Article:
A Lifelong Educator
An Interview with Alumnus Raymond Wong Kwong-wai
Have you ever met a teacher who invited you to his home? Alumnus Raymond Wong Kwong-wai (Mathematics) is such one who mixed well with his students. Upon graduating from Hong Kong Baptist College (HKBC), he had since joined the education profession, and put both his heart and soul into it till retirement. During his journey as an educator, he had practised the two major educational thoughts advocated by Kong Zi, the Great Confucian: “Instruction knows no class distinction; and adopts differentiated pedagogies to suit individual aptitudes.” Indeed, alumnus Wong is a role model in the education sector.
A Big Warm Family
During the interview, alumnus Wong shared lots of sweet memories of, and his deep affection for his alma mater. He admitted that when he applied for further studies, HKBC was not his only choice. What tipped the balance was Dr Hu Shou-jen of the Department of Mathematics. During the admission interview, Dr Hu gave him the impression of an amiable scholar who adopted a very encouraging tone. Recalling the good old days at the Department, Raymond said that all teachers were very approachable and, most of all, knew well how to teach. He specifically mentioned the late Dr Chu Chuan-i, who could be at one moment very gentle but at another, very strict. He recalled, “You needed to pay full attention in Dr Chu’s class. If he found you not attentive enough, he would alert you by pitching at you a chalkboard eraser! Though serious in class, Dr Chu was a very affectionate teacher, and often played basketball with us after class. Together, we all had a good time.” This kind of warm and pleasant learning atmosphere had a great impact on alumnus Wong regarding his career in the education sector later on.
Ignite Passion for Education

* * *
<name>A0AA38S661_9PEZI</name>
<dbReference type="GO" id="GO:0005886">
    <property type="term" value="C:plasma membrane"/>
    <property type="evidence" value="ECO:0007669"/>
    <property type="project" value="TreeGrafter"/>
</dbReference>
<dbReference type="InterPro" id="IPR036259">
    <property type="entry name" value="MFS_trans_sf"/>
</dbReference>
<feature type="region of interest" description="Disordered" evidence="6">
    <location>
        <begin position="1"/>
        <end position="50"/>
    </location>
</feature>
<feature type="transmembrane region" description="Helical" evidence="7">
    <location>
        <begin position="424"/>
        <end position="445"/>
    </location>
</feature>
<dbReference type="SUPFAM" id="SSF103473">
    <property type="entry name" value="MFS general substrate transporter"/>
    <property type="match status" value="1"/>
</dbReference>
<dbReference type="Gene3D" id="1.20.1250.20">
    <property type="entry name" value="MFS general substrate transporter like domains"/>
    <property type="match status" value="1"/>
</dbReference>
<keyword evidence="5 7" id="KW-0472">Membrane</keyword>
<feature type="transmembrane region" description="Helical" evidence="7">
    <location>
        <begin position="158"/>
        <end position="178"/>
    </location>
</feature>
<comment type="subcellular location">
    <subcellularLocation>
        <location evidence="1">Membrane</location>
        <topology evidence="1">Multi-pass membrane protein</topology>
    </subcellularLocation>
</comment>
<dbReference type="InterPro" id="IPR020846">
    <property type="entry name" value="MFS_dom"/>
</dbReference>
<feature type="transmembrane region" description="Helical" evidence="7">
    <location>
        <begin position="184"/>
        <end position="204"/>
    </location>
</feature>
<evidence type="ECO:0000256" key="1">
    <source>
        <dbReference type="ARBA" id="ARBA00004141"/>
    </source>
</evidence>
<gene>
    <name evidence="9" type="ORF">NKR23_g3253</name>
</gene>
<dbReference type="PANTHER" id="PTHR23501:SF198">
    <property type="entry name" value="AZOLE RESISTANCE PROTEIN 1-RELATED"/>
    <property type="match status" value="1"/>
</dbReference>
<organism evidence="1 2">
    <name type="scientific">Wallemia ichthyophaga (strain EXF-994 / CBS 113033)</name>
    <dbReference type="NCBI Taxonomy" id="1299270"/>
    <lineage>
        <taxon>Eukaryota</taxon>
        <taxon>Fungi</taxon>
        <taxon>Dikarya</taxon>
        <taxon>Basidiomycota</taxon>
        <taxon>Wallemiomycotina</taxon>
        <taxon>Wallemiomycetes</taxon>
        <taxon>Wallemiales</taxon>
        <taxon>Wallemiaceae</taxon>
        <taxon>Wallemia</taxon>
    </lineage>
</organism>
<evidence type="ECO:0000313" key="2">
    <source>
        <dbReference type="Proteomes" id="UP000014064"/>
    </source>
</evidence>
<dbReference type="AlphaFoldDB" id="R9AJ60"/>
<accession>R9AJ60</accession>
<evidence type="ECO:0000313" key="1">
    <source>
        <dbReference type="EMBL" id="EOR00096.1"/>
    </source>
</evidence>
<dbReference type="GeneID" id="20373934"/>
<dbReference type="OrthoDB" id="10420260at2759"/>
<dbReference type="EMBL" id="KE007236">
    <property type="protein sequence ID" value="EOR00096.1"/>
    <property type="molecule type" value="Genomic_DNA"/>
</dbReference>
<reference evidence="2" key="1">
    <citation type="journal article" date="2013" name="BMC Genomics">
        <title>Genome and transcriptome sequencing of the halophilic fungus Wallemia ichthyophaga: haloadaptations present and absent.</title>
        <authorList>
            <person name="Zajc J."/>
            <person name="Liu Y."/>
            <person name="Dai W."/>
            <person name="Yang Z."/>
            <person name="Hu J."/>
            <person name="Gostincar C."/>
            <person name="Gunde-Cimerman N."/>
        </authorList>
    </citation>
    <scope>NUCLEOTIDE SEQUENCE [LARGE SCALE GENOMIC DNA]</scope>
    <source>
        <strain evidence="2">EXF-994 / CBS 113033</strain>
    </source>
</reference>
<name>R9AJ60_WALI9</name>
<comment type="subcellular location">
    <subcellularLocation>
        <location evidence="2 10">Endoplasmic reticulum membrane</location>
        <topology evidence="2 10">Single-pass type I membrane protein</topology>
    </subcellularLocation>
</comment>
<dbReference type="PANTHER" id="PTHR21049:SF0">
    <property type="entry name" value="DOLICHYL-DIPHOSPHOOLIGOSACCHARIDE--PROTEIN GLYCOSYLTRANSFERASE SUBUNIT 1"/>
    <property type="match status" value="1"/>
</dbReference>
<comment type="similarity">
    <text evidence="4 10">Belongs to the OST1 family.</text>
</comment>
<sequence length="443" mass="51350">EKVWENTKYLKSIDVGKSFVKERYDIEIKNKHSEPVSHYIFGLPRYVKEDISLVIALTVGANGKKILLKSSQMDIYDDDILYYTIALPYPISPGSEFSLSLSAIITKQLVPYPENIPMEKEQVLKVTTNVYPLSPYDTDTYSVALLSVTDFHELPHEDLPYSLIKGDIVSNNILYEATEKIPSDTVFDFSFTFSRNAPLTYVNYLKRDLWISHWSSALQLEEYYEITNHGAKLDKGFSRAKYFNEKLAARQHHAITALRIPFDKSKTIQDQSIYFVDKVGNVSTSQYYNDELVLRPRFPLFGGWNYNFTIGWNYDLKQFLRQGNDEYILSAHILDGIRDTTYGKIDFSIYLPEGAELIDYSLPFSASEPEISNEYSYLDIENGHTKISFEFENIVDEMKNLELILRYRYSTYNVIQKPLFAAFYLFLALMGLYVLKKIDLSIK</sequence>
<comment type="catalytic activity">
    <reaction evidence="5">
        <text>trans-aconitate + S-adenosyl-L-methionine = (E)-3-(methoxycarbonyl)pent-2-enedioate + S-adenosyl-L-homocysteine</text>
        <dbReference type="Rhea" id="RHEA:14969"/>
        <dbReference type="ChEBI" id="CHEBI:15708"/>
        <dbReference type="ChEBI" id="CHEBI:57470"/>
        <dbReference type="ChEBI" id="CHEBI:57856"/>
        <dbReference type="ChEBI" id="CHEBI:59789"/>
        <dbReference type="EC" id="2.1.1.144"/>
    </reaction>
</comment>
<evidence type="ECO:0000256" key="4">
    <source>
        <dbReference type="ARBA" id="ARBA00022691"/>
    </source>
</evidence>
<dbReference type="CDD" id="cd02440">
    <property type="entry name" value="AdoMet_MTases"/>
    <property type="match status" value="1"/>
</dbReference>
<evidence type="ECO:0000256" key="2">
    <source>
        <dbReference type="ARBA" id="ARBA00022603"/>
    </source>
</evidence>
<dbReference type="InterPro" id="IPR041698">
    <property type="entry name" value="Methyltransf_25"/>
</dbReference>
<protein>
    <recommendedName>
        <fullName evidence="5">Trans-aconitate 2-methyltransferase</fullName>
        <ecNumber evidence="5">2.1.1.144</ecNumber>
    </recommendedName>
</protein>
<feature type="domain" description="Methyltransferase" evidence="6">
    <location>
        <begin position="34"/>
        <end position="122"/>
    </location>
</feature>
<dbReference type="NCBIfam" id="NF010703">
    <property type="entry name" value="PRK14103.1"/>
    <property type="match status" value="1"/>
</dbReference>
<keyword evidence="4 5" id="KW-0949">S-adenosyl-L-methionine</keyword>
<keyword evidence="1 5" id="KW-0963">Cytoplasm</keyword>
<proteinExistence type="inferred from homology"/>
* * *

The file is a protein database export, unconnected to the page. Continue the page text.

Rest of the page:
Alumnus Wong frankly said that at the beginning, he took up teaching just for stability. But soon, he began to find teaching not only meaningful but the joy of it as well. Recalling the time when he was assigned to teach two Form 2 classes of substandard performers in the beginning, he was forewarned by his fellow teachers to be careful, because classrooms of the two classes were allocated close to the staff room, implying that these students were not easy to handle. A novice teacher, he nevertheless succeeded in finding a way to tame this group of students. He said, “Fortunately, I minored in psychology at HKBC, which helps me understand students better, and hence gets me connected with them more easily. As a result, teaching is made a lot easier.” Raymond acknowledges the fact that teens always prefer playing than studying, and can at this stage easily go astray. So, when he overheard a group of students discussing where to spend the Christmas holiday, he offered to invite them to his home, in order to avoid students going adrift on the street. Taken by surprise, his students gladly accepted the invitation and they had a happy vacation time together. Since then, a good rapport had been established between Raymond and his students. At the end of that school year, when he discussed with some fellow teachers about the performance of these two classes, he got the following feedback: “These students behaved the best and remained silent only in your class.” Seeing that the once dubbed “mischievous” students had shown distinctive improvement under his guidance gave him great satisfaction. He is convinced that education can bring positive impact on students, thus igniting his passion for education.